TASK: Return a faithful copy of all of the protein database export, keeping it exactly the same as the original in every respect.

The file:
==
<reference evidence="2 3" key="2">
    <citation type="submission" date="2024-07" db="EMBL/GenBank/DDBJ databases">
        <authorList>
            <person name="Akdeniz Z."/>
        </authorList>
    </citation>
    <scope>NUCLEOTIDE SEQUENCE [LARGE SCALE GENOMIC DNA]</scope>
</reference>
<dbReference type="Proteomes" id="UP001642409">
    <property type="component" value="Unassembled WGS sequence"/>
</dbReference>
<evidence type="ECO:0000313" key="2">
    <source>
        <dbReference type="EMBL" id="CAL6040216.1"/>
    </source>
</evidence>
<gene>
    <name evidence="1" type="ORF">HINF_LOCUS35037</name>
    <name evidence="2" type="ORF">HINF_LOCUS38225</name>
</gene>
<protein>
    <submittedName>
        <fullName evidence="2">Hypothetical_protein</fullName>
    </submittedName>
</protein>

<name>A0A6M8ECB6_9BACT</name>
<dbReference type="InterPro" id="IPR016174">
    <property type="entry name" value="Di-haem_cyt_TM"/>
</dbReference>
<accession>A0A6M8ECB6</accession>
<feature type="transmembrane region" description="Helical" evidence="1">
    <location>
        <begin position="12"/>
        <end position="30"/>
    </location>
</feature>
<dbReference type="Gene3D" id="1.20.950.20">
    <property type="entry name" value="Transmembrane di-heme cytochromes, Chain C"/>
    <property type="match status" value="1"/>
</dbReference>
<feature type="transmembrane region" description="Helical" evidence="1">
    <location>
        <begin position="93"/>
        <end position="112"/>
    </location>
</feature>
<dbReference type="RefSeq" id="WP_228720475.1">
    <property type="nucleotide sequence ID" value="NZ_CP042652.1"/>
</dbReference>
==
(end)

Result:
<reference evidence="2 3" key="2">
    <citation type="submission" date="2024-07" db="EMBL/GenBank/DDBJ databases">
        <authorList>
            <person name="Akdeniz Z."/>
        </authorList>
    </citation>
    <scope>NUCLEOTIDE SEQUENCE [LARGE SCALE GENOMIC DNA]</scope>
</reference>
<dbReference type="Proteomes" id="UP001642409">
    <property type="component" value="Unassembled WGS sequence"/>
</dbReference>
<evidence type="ECO:0000313" key="2">
    <source>
        <dbReference type="EMBL" id="CAL6040216.1"/>
    </source>
</evidence>
<gene>
    <name evidence="1" type="ORF">HINF_LOCUS35037</name>
    <name evidence="2" type="ORF">HINF_LOCUS38225</name>
</gene>
<protein>
    <submittedName>
        <fullName evidence="2">Hypothetical_protein</fullName>
    </submittedName>
</protein>

<name>A0A6M8ECB6_9BACT</name>
<dbReference type="InterPro" id="IPR016174">
    <property type="entry name" value="Di-haem_cyt_TM"/>
</dbReference>
<accession>A0A6M8ECB6</accession>
<feature type="transmembrane region" description="Helical" evidence="1">
    <location>
        <begin position="12"/>
        <end position="30"/>
    </location>
</feature>
<dbReference type="Gene3D" id="1.20.950.20">
    <property type="entry name" value="Transmembrane di-heme cytochromes, Chain C"/>
    <property type="match status" value="1"/>
</dbReference>
<feature type="transmembrane region" description="Helical" evidence="1">
    <location>
        <begin position="93"/>
        <end position="112"/>
    </location>
</feature>
<dbReference type="RefSeq" id="WP_228720475.1">
    <property type="nucleotide sequence ID" value="NZ_CP042652.1"/>
</dbReference>